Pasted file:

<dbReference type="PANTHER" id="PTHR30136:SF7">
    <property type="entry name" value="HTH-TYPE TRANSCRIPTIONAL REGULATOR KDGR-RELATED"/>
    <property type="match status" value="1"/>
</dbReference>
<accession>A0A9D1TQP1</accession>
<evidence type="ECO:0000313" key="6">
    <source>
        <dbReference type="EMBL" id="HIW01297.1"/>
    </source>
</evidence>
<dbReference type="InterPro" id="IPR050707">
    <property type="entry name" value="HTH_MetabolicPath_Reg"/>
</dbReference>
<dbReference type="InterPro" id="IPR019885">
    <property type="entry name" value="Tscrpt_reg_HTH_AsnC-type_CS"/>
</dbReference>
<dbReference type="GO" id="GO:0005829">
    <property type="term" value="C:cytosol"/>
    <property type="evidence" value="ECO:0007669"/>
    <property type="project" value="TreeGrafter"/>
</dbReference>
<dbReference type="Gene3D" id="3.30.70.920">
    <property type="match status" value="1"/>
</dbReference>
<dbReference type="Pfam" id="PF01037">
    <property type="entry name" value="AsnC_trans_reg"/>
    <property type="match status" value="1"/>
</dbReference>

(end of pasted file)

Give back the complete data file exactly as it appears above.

<dbReference type="PANTHER" id="PTHR30136:SF7">
    <property type="entry name" value="HTH-TYPE TRANSCRIPTIONAL REGULATOR KDGR-RELATED"/>
    <property type="match status" value="1"/>
</dbReference>
<accession>A0A9D1TQP1</accession>
<evidence type="ECO:0000313" key="6">
    <source>
        <dbReference type="EMBL" id="HIW01297.1"/>
    </source>
</evidence>
<dbReference type="InterPro" id="IPR050707">
    <property type="entry name" value="HTH_MetabolicPath_Reg"/>
</dbReference>
<dbReference type="InterPro" id="IPR019885">
    <property type="entry name" value="Tscrpt_reg_HTH_AsnC-type_CS"/>
</dbReference>
<dbReference type="GO" id="GO:0005829">
    <property type="term" value="C:cytosol"/>
    <property type="evidence" value="ECO:0007669"/>
    <property type="project" value="TreeGrafter"/>
</dbReference>
<dbReference type="Gene3D" id="3.30.70.920">
    <property type="match status" value="1"/>
</dbReference>
<dbReference type="Pfam" id="PF01037">
    <property type="entry name" value="AsnC_trans_reg"/>
    <property type="match status" value="1"/>
</dbReference>